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Our Latest Advice for Creating Account Passwords That are Hard to Crack

By Misty Harris

Forget what you think you know about passwords—changing them every 90 days, making them super-complex or using special characters in lieu of letters. While none of that is wrong per se, it can result in passwords that are hard for you to remember and easy for increasingly sophisticated bots to guess. The good news: Creating account passwords that are hard for hackers to crack is simpler than you think. AMA’s Enterprise Technology team has your back, with five key ingredients to outsmart online bots and bandits. 

MAKE IT UNIQUE
Avoid using the same password for multiple sites. A security breach of one site would then compromise your accounts on others. You wouldn’t have a single key for your vehicle, house, mailbox and safety deposit box, so why take that same risk online? (And no, adding “Twitter” to the end of your Twitter password, or “Instagram” to the end of your Instagram password, doesn’t earn you points for variation!) 

MAKE IT LONG
Complexity is valuable, but length matters most. Long passwords are much harder to crack than short, overly complicated ones. Modern computers can cycle through as many as one billion password combinations per second, taking just two hours to crack an eight-character alphanumeric password. By increasing your password’s length to at least 16 characters—and preferably to between 20 and 30—you make it harder to break.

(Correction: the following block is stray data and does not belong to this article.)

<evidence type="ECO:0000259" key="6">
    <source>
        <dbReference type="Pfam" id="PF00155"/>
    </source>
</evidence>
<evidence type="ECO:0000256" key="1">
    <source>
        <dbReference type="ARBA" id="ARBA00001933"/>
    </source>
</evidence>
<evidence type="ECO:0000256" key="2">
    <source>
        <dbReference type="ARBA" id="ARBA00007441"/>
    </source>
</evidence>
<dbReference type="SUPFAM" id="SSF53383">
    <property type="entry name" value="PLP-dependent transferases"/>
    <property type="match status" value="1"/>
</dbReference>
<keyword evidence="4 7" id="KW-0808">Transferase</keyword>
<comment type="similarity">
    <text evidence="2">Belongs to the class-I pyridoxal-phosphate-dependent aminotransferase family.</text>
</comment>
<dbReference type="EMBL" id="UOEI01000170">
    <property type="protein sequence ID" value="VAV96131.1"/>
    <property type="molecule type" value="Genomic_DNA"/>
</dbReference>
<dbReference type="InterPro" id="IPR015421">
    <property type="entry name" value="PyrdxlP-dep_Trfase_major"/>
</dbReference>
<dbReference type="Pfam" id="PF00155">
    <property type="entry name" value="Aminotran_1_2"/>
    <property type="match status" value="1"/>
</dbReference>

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MAKE IT MEMORABLE
A password isn’t useful if you can’t remember it. While some complexity is good, you need to balance security and recall. Just be sure to avoid anything that can be found online, like the name of your child or pet. AMA’s Security team recommends creating a funny passphrase instead of a password, as humour helps make it memorable. For example, “TeenageMutantHorsesFromMars” or “MagnumPIWantsToDateMyMom.”

MAKE IT MANAGEABLE
Most people reuse passwords to avoid having to remember too many—a practice that exposes them to greater risk. A password manager (e.g. LastPass, KeePass or Dashlane) can help you keep track of everything. These apps store your encrypted login information for every website, help you generate stronger passwords and only require you to remember a single master password—the one for the password manager itself.

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MAKE IT MULTIFACTOR
Multifactor authentication is when two or more data points are needed for access—like a login and password plus a code sent to your phone. Wherever this extra layer of security is an option, enable it. On the other hand, security questions can make you more vulnerable if your answers are easy to guess. Try bookending your answers with words only you know. If your mother’s maiden name is Smith, you could bookend it like this: CoffeeSmithFiend.